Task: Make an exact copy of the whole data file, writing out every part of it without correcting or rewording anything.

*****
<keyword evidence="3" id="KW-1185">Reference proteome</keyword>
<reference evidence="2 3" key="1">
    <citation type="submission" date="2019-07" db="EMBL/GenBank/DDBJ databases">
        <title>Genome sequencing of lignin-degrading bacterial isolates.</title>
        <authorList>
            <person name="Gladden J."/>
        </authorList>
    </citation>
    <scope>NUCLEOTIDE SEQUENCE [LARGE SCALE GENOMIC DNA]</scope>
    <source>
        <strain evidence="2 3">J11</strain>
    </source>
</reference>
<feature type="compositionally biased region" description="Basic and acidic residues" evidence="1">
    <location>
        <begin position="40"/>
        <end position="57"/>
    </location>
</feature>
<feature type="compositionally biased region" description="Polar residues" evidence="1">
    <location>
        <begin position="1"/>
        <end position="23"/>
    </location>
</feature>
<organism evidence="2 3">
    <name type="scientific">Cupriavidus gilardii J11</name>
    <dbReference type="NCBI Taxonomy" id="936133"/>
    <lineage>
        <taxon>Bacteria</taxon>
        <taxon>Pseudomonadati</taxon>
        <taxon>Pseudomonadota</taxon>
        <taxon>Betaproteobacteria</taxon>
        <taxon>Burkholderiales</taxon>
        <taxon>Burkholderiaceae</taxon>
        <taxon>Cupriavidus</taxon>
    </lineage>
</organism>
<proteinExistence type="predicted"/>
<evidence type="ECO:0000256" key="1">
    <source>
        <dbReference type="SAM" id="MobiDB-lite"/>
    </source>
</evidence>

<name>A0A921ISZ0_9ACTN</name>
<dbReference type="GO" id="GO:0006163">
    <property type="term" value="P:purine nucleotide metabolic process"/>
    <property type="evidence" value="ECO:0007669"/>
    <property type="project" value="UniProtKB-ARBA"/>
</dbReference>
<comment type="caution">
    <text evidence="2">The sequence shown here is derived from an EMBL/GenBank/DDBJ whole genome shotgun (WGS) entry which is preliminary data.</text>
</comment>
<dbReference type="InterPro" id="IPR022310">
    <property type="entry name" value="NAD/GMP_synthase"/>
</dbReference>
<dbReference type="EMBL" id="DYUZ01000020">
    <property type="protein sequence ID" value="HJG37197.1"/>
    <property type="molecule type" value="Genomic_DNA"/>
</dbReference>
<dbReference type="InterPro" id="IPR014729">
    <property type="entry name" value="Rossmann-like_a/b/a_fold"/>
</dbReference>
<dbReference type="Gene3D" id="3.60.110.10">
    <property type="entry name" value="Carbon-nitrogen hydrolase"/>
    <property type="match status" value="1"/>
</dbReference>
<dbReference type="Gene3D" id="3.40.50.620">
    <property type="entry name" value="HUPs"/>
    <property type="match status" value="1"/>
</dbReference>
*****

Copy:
<keyword evidence="3" id="KW-1185">Reference proteome</keyword>
<reference evidence="2 3" key="1">
    <citation type="submission" date="2019-07" db="EMBL/GenBank/DDBJ databases">
        <title>Genome sequencing of lignin-degrading bacterial isolates.</title>
        <authorList>
            <person name="Gladden J."/>
        </authorList>
    </citation>
    <scope>NUCLEOTIDE SEQUENCE [LARGE SCALE GENOMIC DNA]</scope>
    <source>
        <strain evidence="2 3">J11</strain>
    </source>
</reference>
<feature type="compositionally biased region" description="Basic and acidic residues" evidence="1">
    <location>
        <begin position="40"/>
        <end position="57"/>
    </location>
</feature>
<feature type="compositionally biased region" description="Polar residues" evidence="1">
    <location>
        <begin position="1"/>
        <end position="23"/>
    </location>
</feature>
<organism evidence="2 3">
    <name type="scientific">Cupriavidus gilardii J11</name>
    <dbReference type="NCBI Taxonomy" id="936133"/>
    <lineage>
        <taxon>Bacteria</taxon>
        <taxon>Pseudomonadati</taxon>
        <taxon>Pseudomonadota</taxon>
        <taxon>Betaproteobacteria</taxon>
        <taxon>Burkholderiales</taxon>
        <taxon>Burkholderiaceae</taxon>
        <taxon>Cupriavidus</taxon>
    </lineage>
</organism>
<proteinExistence type="predicted"/>
<evidence type="ECO:0000256" key="1">
    <source>
        <dbReference type="SAM" id="MobiDB-lite"/>
    </source>
</evidence>

<name>A0A921ISZ0_9ACTN</name>
<dbReference type="GO" id="GO:0006163">
    <property type="term" value="P:purine nucleotide metabolic process"/>
    <property type="evidence" value="ECO:0007669"/>
    <property type="project" value="UniProtKB-ARBA"/>
</dbReference>
<comment type="caution">
    <text evidence="2">The sequence shown here is derived from an EMBL/GenBank/DDBJ whole genome shotgun (WGS) entry which is preliminary data.</text>
</comment>
<dbReference type="InterPro" id="IPR022310">
    <property type="entry name" value="NAD/GMP_synthase"/>
</dbReference>
<dbReference type="EMBL" id="DYUZ01000020">
    <property type="protein sequence ID" value="HJG37197.1"/>
    <property type="molecule type" value="Genomic_DNA"/>
</dbReference>
<dbReference type="InterPro" id="IPR014729">
    <property type="entry name" value="Rossmann-like_a/b/a_fold"/>
</dbReference>
<dbReference type="Gene3D" id="3.60.110.10">
    <property type="entry name" value="Carbon-nitrogen hydrolase"/>
    <property type="match status" value="1"/>
</dbReference>
<dbReference type="Gene3D" id="3.40.50.620">
    <property type="entry name" value="HUPs"/>
    <property type="match status" value="1"/>
</dbReference>